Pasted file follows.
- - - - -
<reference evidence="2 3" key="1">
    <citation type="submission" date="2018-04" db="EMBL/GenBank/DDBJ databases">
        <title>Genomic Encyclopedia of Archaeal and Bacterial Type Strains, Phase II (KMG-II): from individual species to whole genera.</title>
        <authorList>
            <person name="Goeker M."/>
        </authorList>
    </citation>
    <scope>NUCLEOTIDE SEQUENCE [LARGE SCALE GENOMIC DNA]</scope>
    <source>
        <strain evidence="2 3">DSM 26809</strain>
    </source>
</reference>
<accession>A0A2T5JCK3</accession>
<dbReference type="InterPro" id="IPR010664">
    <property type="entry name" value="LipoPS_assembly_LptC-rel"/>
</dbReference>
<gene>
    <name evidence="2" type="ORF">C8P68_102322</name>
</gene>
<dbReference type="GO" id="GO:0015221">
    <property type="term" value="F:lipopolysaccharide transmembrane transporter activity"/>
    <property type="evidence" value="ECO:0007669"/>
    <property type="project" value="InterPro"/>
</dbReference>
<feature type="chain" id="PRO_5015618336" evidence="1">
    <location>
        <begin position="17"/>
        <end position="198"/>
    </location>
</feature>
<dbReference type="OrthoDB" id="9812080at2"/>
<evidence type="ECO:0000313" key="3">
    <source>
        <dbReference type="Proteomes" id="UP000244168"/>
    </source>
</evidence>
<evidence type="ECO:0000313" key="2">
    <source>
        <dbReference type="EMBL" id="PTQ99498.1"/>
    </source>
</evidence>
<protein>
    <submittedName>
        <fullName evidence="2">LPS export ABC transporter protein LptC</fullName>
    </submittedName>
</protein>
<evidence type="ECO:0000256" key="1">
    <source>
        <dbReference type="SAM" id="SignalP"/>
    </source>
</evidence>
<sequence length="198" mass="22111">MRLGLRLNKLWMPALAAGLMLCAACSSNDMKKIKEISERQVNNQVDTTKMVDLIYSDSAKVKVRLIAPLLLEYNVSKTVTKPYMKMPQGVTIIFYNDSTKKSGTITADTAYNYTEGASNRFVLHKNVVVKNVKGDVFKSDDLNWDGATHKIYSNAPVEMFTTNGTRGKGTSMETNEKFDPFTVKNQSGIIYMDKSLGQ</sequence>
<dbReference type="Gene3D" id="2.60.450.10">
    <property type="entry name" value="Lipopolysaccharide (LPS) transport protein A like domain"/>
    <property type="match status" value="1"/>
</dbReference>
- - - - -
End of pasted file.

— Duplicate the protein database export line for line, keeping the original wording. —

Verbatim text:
<reference evidence="2 3" key="1">
    <citation type="submission" date="2018-04" db="EMBL/GenBank/DDBJ databases">
        <title>Genomic Encyclopedia of Archaeal and Bacterial Type Strains, Phase II (KMG-II): from individual species to whole genera.</title>
        <authorList>
            <person name="Goeker M."/>
        </authorList>
    </citation>
    <scope>NUCLEOTIDE SEQUENCE [LARGE SCALE GENOMIC DNA]</scope>
    <source>
        <strain evidence="2 3">DSM 26809</strain>
    </source>
</reference>
<accession>A0A2T5JCK3</accession>
<dbReference type="InterPro" id="IPR010664">
    <property type="entry name" value="LipoPS_assembly_LptC-rel"/>
</dbReference>
<gene>
    <name evidence="2" type="ORF">C8P68_102322</name>
</gene>
<dbReference type="GO" id="GO:0015221">
    <property type="term" value="F:lipopolysaccharide transmembrane transporter activity"/>
    <property type="evidence" value="ECO:0007669"/>
    <property type="project" value="InterPro"/>
</dbReference>
<feature type="chain" id="PRO_5015618336" evidence="1">
    <location>
        <begin position="17"/>
        <end position="198"/>
    </location>
</feature>
<dbReference type="OrthoDB" id="9812080at2"/>
<evidence type="ECO:0000313" key="3">
    <source>
        <dbReference type="Proteomes" id="UP000244168"/>
    </source>
</evidence>
<evidence type="ECO:0000313" key="2">
    <source>
        <dbReference type="EMBL" id="PTQ99498.1"/>
    </source>
</evidence>
<protein>
    <submittedName>
        <fullName evidence="2">LPS export ABC transporter protein LptC</fullName>
    </submittedName>
</protein>
<evidence type="ECO:0000256" key="1">
    <source>
        <dbReference type="SAM" id="SignalP"/>
    </source>
</evidence>
<sequence length="198" mass="22111">MRLGLRLNKLWMPALAAGLMLCAACSSNDMKKIKEISERQVNNQVDTTKMVDLIYSDSAKVKVRLIAPLLLEYNVSKTVTKPYMKMPQGVTIIFYNDSTKKSGTITADTAYNYTEGASNRFVLHKNVVVKNVKGDVFKSDDLNWDGATHKIYSNAPVEMFTTNGTRGKGTSMETNEKFDPFTVKNQSGIIYMDKSLGQ</sequence>
<dbReference type="Gene3D" id="2.60.450.10">
    <property type="entry name" value="Lipopolysaccharide (LPS) transport protein A like domain"/>
    <property type="match status" value="1"/>
</dbReference>